Patients who maintained remission on treatment during the follow-up had lower disease activity scores at baseline (P<0.001) and were not presenting joint (P=0.01) or mucocutaneous involvement (P=0.02). Patients who achieved a sustained complete remission on treatment presented lower disease activity scores at baseline (P=0.02) and they were more likely to have serological activity without clinical manifestations (P=0.04). Similarly, remission off treatment was correlated with serologically active but clinically quiescent disease at baseline (P=0.015). With the limitation of the small number of patients who maintained complete remission off treatment, no statistically significant associations were found between baseline variables and sustained complete remission of treatment attainment.
Sustained LLDAS during the follow-up was associated with a lower SLEDAI score at study entry (P<0.001) and patients were not complaining active joint symptoms (P=0.004) nor skin manifestations (P=0.02). They also tended to have fewer renal manifestations at study entry (P=0.08). Similarly, patients who maintained LLDAS5 were more likely to be inactive at baseline with a significantly lower SLEDAI (P<0.001) and did not complain of joint (P<0.001) or cutaneous symptoms (P=0.012) and, in this case, they had significantly less frequent renal involvement at study entry (P=0.02).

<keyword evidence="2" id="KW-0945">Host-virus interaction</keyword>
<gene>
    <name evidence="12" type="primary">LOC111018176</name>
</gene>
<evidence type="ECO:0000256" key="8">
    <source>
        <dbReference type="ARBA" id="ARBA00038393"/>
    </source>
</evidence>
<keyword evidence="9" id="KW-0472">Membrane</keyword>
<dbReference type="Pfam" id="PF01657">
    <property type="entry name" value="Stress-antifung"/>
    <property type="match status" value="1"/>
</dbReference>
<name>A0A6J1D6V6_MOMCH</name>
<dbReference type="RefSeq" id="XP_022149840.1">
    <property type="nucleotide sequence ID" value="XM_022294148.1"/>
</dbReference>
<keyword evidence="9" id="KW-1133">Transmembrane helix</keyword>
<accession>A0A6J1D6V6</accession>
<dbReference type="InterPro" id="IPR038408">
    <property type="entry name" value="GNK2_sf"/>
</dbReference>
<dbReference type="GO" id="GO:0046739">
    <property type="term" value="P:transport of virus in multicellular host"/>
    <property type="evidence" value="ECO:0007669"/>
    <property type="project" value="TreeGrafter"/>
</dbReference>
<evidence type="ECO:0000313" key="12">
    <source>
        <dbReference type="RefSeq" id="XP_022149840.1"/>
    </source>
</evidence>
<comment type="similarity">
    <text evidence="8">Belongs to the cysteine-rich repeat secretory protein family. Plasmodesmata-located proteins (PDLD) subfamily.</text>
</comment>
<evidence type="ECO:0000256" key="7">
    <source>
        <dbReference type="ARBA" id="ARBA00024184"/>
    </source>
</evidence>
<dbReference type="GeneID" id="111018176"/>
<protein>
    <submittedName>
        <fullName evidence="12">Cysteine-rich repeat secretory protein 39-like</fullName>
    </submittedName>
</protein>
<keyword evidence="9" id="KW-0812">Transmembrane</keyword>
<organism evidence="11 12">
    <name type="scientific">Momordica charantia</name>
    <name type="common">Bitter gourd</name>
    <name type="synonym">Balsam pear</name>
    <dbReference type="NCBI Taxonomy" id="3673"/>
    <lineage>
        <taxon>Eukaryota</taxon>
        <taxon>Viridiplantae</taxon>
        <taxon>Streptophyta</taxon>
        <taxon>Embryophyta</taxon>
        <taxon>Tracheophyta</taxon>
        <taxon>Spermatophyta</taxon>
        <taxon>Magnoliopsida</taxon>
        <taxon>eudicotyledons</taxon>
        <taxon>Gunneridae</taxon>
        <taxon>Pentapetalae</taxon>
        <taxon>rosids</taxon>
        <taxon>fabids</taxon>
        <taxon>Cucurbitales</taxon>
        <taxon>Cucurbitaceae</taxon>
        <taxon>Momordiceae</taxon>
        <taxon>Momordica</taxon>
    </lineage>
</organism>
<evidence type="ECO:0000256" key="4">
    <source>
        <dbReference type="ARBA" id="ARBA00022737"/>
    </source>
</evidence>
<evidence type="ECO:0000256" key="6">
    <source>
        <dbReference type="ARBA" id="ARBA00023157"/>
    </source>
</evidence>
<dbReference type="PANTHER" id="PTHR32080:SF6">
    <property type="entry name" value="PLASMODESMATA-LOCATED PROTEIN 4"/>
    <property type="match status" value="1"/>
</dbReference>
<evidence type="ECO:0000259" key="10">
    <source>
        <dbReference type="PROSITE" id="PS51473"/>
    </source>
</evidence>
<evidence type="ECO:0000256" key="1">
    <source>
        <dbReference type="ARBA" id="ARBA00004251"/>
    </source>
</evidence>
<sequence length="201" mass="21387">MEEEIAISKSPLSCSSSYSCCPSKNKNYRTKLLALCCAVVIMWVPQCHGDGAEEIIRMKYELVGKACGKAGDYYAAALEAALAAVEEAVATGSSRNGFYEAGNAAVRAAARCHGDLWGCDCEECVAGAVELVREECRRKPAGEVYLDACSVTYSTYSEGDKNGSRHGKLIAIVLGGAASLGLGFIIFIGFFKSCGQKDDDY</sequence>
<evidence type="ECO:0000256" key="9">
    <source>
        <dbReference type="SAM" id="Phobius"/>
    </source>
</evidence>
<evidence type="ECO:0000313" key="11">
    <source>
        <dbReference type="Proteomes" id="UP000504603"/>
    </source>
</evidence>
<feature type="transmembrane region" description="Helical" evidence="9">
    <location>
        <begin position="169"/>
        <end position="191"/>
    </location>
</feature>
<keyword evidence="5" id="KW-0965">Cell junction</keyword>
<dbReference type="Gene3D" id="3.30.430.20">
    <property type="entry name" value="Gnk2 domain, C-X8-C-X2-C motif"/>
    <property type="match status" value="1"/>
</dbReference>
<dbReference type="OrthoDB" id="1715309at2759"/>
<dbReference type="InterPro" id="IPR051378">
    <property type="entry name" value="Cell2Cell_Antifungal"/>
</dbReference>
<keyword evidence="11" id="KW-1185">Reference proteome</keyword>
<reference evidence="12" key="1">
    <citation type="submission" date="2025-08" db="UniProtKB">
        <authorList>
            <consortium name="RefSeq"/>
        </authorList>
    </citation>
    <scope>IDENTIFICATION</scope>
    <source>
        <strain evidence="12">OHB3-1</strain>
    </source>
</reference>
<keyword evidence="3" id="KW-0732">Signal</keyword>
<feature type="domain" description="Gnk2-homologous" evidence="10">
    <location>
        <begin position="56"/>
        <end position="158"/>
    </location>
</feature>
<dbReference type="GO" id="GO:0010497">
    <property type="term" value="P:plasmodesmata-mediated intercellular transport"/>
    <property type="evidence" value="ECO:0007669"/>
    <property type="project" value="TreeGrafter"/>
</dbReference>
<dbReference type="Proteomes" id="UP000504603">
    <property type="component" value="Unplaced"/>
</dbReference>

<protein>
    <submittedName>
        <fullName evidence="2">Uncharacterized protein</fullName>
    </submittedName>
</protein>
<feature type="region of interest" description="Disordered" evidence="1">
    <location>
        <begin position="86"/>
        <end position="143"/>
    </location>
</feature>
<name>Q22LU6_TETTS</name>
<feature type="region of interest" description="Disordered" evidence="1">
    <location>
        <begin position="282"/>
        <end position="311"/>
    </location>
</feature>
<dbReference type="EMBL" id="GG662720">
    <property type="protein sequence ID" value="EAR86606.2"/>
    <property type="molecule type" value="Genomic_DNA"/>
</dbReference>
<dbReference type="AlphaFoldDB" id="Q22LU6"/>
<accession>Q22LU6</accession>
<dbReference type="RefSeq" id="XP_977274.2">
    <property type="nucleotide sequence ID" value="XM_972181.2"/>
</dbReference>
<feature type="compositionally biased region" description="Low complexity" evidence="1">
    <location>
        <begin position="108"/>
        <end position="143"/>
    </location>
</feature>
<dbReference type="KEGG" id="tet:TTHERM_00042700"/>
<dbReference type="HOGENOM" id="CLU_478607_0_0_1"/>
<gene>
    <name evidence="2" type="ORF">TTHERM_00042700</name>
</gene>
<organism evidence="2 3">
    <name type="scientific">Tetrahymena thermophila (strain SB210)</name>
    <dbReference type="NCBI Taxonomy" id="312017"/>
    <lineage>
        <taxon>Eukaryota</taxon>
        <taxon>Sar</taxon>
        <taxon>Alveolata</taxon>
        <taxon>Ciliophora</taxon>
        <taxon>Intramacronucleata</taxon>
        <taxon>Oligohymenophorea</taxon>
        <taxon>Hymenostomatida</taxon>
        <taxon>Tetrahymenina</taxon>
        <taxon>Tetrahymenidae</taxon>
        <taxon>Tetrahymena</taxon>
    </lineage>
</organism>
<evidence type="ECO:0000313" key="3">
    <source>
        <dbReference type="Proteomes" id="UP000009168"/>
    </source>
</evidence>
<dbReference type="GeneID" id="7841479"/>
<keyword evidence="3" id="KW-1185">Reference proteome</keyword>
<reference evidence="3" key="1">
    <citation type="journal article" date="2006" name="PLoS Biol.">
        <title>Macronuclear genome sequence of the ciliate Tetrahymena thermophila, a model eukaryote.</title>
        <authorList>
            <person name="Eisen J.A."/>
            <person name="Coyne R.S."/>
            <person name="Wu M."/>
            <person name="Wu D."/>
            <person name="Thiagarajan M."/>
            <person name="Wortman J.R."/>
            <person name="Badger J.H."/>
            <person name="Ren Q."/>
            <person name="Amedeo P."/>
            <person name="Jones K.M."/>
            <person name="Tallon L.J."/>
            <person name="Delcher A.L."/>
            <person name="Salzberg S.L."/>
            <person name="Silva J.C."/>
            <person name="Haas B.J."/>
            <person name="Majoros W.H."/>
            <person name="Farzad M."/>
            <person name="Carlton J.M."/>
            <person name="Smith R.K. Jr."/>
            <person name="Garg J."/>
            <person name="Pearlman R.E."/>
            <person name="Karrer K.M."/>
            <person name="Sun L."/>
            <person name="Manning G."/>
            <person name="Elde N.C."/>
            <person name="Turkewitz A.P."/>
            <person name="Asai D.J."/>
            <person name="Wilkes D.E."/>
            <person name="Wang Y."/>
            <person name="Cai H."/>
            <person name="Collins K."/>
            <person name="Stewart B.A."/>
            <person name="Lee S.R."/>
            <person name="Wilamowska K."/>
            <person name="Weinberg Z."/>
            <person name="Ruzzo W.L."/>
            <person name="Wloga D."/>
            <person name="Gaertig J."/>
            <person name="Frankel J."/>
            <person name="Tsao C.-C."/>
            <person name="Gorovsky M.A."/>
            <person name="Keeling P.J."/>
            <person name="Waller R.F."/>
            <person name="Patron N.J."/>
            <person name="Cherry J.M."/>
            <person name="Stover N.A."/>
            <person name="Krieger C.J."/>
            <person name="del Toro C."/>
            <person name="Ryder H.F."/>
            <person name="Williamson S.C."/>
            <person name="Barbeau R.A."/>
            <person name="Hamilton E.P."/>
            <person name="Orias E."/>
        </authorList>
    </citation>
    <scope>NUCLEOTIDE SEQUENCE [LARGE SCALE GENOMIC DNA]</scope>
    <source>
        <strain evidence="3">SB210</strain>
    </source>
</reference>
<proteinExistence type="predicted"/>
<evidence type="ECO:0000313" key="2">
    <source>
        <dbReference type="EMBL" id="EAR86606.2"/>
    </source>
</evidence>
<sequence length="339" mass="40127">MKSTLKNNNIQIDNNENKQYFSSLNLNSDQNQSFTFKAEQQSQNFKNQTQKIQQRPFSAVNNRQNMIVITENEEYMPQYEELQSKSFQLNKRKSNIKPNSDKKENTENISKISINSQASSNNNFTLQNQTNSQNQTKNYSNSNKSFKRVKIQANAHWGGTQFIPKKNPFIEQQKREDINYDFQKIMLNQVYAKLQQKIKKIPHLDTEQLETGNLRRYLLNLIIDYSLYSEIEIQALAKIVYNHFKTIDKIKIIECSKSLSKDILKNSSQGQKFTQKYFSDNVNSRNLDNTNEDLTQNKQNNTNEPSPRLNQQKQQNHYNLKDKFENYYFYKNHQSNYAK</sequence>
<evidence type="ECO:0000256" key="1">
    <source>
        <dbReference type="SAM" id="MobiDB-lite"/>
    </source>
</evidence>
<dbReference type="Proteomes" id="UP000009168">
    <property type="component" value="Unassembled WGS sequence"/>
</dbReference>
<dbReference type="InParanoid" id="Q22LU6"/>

No other significant predictors of LLDAS or remission were found among the epidemiological and clinical variables tested.
At study entry, 49 patients (42%) had at least one item of the SDI score; among these the median SDI score was 2 (IQR 1–3). Overall, a total of 99 SLICC items was recorded and 29 (29%) can be considered GC-related damage (cataract, osteoporosis with fractures, muscle atrophy or weakness, avascular necrosis).